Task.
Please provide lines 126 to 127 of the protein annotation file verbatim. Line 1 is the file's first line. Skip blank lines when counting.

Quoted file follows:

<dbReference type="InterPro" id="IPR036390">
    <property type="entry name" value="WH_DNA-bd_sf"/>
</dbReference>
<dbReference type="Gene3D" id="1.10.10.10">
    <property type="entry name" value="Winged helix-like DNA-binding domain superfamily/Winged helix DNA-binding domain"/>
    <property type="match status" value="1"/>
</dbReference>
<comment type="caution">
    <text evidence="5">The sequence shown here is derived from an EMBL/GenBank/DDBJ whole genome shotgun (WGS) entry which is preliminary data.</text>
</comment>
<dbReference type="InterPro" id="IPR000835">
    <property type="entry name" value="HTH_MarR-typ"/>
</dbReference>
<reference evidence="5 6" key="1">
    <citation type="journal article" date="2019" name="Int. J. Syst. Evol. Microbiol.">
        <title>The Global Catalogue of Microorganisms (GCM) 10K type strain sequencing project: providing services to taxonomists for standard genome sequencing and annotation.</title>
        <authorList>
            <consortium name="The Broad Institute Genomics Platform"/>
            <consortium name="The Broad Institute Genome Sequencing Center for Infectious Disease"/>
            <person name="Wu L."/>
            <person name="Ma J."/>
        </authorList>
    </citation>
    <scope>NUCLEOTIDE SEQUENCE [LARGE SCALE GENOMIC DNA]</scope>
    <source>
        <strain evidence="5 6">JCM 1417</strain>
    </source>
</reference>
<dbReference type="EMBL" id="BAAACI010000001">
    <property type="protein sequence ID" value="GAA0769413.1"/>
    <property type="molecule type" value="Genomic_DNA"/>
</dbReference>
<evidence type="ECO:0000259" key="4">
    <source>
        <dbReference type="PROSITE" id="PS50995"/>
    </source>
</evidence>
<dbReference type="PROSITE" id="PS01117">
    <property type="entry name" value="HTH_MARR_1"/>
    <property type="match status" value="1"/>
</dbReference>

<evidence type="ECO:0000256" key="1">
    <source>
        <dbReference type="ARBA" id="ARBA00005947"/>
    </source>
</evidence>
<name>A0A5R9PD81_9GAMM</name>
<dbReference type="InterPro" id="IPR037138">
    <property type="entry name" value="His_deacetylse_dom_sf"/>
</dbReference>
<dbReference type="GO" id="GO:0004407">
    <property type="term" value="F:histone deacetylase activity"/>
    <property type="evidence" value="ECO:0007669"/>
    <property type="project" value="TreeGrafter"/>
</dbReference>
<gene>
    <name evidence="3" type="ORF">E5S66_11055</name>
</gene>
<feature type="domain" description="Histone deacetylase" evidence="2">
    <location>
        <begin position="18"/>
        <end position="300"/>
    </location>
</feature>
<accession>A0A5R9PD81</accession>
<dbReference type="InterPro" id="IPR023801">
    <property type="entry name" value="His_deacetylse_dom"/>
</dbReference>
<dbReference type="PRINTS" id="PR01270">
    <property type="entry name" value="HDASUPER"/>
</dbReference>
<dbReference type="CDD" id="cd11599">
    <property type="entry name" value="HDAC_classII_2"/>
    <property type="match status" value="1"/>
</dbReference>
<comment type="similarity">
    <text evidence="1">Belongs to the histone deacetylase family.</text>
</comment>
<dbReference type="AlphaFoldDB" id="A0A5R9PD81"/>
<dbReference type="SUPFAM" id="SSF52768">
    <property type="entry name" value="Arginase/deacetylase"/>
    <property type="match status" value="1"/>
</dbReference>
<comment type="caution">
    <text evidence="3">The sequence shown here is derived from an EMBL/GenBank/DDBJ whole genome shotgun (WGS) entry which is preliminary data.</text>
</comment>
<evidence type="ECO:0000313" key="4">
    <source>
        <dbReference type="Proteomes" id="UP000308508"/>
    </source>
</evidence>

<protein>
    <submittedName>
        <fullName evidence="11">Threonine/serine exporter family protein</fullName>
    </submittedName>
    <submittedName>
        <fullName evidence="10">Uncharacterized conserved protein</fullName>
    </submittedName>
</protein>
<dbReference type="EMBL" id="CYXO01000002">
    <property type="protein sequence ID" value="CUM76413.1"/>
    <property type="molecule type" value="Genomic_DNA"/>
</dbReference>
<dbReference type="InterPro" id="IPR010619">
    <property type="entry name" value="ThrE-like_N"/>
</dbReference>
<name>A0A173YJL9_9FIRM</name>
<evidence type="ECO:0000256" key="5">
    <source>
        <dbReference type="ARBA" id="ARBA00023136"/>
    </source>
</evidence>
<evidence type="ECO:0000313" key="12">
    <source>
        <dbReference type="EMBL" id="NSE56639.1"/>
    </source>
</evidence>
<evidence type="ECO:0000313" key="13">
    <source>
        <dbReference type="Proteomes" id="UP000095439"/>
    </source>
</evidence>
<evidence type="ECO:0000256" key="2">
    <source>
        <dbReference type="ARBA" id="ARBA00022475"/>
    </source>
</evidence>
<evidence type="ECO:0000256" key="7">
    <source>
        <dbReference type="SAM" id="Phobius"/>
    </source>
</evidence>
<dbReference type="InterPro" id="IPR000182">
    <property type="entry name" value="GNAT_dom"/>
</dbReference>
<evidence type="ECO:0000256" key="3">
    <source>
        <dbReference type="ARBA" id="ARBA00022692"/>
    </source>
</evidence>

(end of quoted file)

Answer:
    </source>
</evidence>